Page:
Deuteronomy 17:8

Deuteronomy 17:8

If there arise a matter too hard for thee in judgment
This is spoken to inferior judges in cities in the country, who sometimes might have cases too wonderful and mysterious, as the word signifies, or secret and hidden, such as were out of their reach and beyond their capacity, and so be very difficult for them to determine what should be done:

between blood and blood;
that is, whether a man is guilty of shedding innocent blood or not; when such a case is depending between a person charged with it and the relatives of the deceased, or between a man slayer and the avenger of blood, and the question is, whether he may have the benefit of a city of refuge or not, and there are some circumstances attending it which make it difficult how to determine:

between plea and plea;
of the plaintiff on one side and of the defendant on the other, and both have so much to say in their own cause, that it is hard to decide which is in the right and which is in the wrong, whether in capital or pecuniary cases; it chiefly if not solely respects civil things in controversy:

and between stroke and stroke;
blow or wound which one man received from another, and for which he commences a suit of law upon it, ( Exodus 21:18 Exodus 21:19 ) or for assault and battery; and so Aben Ezra interprets it of blows and bruises; but the Jewish writers generally interpret it of the plague, or stroke of leprosy; so the Targums of Jonathan and Jerusalem; but the examination of such a case did not belong to the civil magistrate, but to a priest; nor was such a person had up to Jerusalem to be searched, but was shut up in a house until further evidence could be got; and, besides, the signs of the leprosy are so distinctly given, that at waiting a proper time, there was seldom or ever any difficulty about determining it:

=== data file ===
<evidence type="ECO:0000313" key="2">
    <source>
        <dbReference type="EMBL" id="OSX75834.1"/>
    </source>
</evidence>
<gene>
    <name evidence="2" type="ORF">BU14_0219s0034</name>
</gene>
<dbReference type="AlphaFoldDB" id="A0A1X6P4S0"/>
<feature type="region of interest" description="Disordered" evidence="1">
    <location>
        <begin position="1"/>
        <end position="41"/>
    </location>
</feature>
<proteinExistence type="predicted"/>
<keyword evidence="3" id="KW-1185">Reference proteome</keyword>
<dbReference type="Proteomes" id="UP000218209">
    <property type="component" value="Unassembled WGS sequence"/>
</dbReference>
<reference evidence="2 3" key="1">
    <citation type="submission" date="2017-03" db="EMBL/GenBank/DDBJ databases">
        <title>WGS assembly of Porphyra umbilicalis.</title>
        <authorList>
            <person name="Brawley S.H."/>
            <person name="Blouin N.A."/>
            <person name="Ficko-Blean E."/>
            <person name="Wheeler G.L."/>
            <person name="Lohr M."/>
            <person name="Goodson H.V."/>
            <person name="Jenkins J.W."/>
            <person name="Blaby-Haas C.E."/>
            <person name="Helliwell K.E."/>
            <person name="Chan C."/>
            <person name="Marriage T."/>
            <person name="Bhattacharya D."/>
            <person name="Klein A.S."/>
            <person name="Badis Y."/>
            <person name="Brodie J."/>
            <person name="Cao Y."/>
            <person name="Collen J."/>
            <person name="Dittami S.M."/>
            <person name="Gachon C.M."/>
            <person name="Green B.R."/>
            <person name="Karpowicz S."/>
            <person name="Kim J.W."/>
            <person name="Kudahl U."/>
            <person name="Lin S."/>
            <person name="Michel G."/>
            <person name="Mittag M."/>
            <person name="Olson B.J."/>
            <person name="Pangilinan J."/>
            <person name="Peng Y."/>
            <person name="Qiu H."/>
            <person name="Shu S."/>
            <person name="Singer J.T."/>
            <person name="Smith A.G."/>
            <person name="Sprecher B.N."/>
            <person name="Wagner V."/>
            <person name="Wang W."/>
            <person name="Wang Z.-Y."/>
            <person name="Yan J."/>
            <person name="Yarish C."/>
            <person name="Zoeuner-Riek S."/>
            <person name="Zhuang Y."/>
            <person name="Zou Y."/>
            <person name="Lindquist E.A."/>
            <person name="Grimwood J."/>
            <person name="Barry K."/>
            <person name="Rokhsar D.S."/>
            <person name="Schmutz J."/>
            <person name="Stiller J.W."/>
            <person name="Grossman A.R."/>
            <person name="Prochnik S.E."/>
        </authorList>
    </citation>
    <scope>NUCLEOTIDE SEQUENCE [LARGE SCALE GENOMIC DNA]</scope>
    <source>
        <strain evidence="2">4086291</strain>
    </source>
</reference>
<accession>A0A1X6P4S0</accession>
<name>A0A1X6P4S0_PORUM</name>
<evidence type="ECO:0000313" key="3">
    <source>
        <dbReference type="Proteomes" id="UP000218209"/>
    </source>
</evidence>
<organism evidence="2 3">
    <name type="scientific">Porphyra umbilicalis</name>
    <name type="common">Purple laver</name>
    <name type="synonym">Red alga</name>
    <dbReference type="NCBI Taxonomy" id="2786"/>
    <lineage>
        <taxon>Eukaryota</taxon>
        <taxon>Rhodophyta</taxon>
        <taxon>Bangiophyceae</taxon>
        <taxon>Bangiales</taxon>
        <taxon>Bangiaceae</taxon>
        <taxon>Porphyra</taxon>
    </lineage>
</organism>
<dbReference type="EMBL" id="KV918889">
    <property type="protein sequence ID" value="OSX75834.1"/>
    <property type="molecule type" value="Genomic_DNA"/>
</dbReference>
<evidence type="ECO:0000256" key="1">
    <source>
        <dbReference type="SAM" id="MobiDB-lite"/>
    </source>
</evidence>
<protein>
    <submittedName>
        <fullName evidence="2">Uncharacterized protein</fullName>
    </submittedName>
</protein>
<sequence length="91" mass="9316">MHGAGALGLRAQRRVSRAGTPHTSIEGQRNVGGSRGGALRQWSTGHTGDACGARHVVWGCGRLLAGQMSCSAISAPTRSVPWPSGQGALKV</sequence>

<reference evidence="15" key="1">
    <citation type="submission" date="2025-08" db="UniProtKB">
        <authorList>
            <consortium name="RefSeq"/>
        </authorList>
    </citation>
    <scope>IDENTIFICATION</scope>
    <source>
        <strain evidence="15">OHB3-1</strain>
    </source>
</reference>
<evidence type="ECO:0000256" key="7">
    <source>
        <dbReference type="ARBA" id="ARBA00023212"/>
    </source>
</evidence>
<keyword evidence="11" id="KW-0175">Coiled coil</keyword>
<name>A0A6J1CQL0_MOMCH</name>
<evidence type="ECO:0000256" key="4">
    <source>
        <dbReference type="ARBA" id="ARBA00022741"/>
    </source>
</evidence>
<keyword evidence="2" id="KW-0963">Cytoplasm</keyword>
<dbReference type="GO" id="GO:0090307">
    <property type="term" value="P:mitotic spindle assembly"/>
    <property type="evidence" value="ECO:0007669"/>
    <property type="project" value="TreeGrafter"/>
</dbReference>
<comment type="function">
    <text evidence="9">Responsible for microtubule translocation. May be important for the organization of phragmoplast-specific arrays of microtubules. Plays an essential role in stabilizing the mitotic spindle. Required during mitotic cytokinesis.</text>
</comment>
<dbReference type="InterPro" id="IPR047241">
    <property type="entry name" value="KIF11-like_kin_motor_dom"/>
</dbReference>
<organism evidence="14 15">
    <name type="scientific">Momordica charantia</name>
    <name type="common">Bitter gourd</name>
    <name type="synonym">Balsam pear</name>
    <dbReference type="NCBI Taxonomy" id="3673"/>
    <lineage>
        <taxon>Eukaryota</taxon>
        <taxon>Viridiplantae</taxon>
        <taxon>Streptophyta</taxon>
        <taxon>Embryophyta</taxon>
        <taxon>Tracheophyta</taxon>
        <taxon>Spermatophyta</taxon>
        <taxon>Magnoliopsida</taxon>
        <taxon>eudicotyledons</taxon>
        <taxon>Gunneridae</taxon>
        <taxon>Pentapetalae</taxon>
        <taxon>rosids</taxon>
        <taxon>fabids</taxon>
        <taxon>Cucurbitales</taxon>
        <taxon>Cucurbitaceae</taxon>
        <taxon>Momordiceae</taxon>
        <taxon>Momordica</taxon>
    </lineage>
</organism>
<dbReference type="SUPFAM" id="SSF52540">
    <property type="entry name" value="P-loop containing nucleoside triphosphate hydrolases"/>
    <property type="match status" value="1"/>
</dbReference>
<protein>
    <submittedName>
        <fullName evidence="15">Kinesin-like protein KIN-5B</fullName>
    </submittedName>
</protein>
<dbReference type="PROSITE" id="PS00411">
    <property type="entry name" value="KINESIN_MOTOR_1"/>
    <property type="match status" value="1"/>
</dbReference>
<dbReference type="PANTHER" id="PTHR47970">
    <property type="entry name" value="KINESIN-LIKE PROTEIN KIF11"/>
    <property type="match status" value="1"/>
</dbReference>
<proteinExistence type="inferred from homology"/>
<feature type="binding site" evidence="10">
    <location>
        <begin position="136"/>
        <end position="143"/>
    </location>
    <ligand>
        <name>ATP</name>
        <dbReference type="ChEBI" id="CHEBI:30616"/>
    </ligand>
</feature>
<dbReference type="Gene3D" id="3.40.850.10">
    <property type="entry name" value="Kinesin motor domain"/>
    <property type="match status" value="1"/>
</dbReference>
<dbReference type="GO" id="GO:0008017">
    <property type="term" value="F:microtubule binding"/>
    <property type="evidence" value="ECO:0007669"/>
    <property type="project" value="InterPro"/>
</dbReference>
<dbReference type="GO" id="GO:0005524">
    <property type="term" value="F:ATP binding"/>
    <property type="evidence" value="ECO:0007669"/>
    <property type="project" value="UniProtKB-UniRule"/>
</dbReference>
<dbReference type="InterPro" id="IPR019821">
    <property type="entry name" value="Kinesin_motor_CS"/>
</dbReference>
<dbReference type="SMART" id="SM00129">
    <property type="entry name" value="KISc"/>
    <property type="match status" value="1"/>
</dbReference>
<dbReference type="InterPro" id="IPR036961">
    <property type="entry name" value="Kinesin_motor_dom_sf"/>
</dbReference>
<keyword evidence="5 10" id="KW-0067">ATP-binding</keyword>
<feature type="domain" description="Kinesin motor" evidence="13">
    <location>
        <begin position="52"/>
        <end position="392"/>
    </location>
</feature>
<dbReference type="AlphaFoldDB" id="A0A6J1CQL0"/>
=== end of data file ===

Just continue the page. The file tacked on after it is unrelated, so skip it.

[being] matter of controversy within thy gates;
or what are matters of controversy about anything else; for the phrase is general, as Aben Ezra observes, and takes in everything in which anything difficult might occur; so Jarchi interprets it of things which the wise men of a city are divided about; one pronounces a person or thing unclean, another clean, one condemning and another justifying, and so far rightly; for this respects not controversies between men, that may be brought into courts of judicature, but controversies or divisions arising in these courts upon them, between the judges themselves, they not agreeing in their opinions:

then shalt thou arise and get thee up into the place which the Lord thy
God shall choose;
to Jerusalem, to the great sanhedrim or court of judicature, to which the inferior judges were to apply themselves, in matters of moment and difficulty, for instruction, information, and direction; it being supposed that in such a court such like cases may have been brought before them, and they were expert and understanding in them.